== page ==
Moving To Colder After Thanksgiving Turkey & Stuffing Leftovers
Over the last few weeks we have been following the process of seeing if and when the weather pattern of the last several weeks is going to change or if it will change at all. We have seen a few things happen regarding some of the longer term technical signals. If these signals are correct than a shift is coming probably beginning over Thanksgiving Weekend while you are still eating leftover turkey and stuffing.
We have been looking at the North Atlantic Oscillation and the Atlantic Oscillation and others. Some of you may be under the impression that the North Atlantic Oscillation and the Atlantic Oscillation have to be in a “negative” phase in order for it to snow in the northeast. This is absolutely untrue. As proof just simply look back at the last 2 winters where the NAO and the AO were not only complete non factors but they are about as wrong as you could get at times in terms of the phases they were in. There are other things we look at that trump the NAO and the AO. I have been occasionally referencing the PNA or Pacific North America Pattern and now we will add the EPO to the list which is the East Pacific Oscillation. This is what the Weatherbell Glossary says about the EPO
EPO: Eastern Pacific Oscillation – A dipole pattern similar to the NAO in the Atlantic, but located in the eastern Pacific. There is a tendency for heights/pressures/temperatures to be higher to the north and lower to the south in the negative phase and lower to the north and higher to the south in the positive phase. The negative phase corresponds to widespread cooling over central and eastern North America and the positive phase to warming
Last winter the EPO was negative and the PNA was positive. This was the primary driver of the winter trend for 2013-2014 and for 2014-2015. Well guess what? The EPO is going negative and the PNA is going positive..both with positive (no blocking) NAO & AO. EPO and PNA always trump the NAO and AO.
Now here is the biggest difference between those winters and this one. Those 2 winters did not have a strong El Nino and this one does. Now take all this and lets get a glimpse of the three models today and what they did in the longer range. I went out to day 10 because all three models show a large degree of similarity.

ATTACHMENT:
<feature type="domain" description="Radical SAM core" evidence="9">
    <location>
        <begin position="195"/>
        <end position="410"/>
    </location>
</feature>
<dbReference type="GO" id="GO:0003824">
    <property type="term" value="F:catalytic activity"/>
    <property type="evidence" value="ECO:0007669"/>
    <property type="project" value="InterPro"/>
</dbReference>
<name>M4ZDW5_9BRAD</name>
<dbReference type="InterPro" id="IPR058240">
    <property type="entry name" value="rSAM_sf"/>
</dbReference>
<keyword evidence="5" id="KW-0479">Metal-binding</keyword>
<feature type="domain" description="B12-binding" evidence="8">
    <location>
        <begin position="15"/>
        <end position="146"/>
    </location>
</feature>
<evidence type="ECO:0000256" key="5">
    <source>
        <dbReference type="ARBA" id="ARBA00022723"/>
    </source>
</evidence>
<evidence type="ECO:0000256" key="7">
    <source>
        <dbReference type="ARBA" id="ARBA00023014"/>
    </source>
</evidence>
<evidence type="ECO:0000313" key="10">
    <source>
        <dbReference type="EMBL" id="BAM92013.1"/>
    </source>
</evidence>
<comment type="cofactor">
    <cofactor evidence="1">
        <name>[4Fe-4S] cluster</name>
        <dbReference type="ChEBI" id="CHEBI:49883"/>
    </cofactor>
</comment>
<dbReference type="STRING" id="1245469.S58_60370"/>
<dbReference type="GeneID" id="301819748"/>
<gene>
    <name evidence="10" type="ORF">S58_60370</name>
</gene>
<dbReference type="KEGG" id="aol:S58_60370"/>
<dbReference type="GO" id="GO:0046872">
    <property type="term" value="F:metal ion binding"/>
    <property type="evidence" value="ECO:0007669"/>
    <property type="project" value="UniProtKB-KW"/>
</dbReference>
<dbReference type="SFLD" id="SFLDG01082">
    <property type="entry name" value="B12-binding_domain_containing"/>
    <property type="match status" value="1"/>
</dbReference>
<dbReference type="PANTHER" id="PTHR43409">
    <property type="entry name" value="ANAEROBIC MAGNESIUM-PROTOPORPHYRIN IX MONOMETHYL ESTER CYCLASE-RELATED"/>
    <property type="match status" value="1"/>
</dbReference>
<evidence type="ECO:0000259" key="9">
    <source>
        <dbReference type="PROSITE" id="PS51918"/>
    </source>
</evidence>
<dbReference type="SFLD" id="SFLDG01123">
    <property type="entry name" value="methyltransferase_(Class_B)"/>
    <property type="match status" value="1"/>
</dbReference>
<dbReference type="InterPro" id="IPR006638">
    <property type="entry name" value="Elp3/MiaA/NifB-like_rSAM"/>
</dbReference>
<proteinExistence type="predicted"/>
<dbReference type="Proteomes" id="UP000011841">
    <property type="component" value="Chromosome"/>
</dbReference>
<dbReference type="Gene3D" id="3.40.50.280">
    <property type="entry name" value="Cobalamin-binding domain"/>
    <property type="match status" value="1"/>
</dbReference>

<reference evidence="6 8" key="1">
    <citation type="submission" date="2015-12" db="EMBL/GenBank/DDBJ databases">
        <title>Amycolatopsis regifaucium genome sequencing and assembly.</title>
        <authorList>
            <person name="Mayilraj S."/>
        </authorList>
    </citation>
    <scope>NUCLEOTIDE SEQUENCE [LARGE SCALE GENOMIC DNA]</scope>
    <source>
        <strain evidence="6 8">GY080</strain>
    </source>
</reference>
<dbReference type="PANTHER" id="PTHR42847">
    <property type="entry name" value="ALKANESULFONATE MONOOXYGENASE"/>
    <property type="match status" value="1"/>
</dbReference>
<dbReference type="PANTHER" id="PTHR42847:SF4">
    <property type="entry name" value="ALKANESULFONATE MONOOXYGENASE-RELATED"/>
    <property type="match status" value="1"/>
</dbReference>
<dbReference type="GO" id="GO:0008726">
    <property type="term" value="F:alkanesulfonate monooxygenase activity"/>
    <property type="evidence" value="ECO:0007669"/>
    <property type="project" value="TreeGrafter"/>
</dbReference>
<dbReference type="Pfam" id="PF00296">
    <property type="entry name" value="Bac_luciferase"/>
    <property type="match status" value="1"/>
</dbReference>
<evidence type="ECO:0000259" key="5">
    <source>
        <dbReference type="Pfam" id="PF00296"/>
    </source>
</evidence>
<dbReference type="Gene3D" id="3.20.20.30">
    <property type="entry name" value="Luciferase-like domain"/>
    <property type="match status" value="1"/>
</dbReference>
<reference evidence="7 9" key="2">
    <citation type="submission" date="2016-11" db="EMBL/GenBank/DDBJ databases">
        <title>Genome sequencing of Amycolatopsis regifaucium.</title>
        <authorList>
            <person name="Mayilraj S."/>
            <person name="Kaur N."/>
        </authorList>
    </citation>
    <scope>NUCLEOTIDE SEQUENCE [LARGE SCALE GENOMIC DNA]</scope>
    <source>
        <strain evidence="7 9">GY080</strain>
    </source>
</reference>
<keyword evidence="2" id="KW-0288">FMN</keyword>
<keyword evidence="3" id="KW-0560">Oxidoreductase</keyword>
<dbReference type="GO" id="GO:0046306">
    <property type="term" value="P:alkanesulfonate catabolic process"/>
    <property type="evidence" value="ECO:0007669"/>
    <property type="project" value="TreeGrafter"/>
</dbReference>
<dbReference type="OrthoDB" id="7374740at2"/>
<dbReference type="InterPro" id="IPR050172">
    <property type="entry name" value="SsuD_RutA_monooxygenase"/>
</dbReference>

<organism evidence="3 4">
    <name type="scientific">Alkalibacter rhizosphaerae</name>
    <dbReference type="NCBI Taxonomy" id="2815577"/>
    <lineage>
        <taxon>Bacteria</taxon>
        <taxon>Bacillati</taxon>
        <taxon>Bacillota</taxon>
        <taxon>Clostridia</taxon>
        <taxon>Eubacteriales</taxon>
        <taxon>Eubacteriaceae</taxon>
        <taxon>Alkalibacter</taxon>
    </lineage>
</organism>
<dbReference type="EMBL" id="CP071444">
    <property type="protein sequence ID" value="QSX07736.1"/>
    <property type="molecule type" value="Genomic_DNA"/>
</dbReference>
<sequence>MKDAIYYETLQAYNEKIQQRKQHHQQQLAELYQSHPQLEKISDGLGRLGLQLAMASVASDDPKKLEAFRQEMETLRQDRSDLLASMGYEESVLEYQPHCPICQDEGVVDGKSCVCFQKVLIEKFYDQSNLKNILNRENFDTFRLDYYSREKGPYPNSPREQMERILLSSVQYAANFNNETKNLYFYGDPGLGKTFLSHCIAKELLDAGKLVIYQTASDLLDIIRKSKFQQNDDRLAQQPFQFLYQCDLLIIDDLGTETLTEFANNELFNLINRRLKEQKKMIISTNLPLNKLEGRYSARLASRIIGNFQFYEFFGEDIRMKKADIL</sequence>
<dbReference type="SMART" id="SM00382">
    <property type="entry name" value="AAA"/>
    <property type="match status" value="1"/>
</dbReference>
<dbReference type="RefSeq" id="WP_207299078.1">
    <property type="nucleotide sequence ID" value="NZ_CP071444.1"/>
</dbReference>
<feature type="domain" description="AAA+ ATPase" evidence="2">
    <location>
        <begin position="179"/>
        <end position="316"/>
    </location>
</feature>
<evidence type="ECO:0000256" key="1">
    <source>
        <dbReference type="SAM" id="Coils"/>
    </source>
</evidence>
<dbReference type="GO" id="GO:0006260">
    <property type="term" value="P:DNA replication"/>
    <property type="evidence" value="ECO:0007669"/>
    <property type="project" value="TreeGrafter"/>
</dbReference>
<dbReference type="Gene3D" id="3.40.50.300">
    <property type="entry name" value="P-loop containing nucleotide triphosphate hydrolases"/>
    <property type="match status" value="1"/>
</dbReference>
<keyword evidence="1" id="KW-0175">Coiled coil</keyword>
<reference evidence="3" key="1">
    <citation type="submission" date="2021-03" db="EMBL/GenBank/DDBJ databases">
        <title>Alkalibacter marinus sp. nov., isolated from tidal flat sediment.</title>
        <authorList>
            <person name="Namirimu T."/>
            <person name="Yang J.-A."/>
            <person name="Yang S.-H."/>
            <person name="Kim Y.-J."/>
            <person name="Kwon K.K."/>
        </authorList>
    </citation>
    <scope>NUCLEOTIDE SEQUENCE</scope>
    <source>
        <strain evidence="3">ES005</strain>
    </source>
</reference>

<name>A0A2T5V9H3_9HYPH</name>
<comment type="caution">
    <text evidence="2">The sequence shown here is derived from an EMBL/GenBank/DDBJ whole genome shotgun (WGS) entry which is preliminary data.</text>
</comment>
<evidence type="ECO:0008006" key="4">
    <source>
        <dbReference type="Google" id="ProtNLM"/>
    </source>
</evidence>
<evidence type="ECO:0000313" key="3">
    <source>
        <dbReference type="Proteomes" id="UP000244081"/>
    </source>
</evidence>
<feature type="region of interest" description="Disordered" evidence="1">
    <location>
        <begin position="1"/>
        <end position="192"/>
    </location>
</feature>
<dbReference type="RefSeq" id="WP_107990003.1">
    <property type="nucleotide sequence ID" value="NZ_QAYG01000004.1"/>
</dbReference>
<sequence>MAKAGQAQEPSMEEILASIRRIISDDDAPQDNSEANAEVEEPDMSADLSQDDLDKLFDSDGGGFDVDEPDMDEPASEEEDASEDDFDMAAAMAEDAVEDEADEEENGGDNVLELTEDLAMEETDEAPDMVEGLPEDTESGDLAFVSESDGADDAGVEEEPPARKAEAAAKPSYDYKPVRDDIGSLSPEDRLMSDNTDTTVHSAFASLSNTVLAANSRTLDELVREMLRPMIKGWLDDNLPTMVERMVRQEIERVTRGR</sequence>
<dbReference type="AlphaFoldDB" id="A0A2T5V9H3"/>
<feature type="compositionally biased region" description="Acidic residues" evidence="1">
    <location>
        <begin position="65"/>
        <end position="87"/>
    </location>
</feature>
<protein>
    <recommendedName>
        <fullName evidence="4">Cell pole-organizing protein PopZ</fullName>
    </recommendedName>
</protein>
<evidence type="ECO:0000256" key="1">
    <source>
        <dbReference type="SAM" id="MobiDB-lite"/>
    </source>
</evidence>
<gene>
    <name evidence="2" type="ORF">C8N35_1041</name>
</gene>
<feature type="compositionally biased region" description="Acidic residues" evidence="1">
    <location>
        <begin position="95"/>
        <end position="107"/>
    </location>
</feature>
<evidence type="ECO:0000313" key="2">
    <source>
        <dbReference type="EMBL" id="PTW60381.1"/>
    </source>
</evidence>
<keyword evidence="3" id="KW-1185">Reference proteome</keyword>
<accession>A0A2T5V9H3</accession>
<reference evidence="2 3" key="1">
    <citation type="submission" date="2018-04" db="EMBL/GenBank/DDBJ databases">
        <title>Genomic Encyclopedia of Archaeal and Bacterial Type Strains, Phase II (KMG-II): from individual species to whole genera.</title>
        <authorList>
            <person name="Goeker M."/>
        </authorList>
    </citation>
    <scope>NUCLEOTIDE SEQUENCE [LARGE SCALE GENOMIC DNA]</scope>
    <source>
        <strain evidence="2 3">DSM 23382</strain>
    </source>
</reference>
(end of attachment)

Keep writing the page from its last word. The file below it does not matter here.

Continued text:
What is very interesting is that all three models but particularly the European shows what appears to be a strengthening subtropical jet. The model differences lie in how strong each model handles the northern stream with the Canadian and the GFS cold and the European less cold but still colder than what we have seen recently. The actual details of the surface maps to me are not as important as the overall look. If the split flow develops the impact will then depend on, among other things, which jet dominates. Too much north and you get suppressed systems to the south. Not enough north and you get southern systems that wind up tracking west where it generally warms up and rains especially along the coast. Even this is probably way to early to ponder.
Another player in all of this is Typhoon In Fa in the Pacific which some models re-curve and serve to energize the low in the Gulf of Alaska which in turn opens up the passageway for arctic air. Not all models re-curve the typhoon. In fact some weather forecasting models weaken the typhoon over time where it is a non factor. We will just treat this as a sort of wild card going forward.
One thing for sure is that this coming week will be fairly quiet through Thanksgiving with temperatures a little colder than normal for the first part of the week and a little warmer than normal for the late week before the next cold front comes through. After that..well..we have the next run to take us down on this road..or perhaps a slightly different road.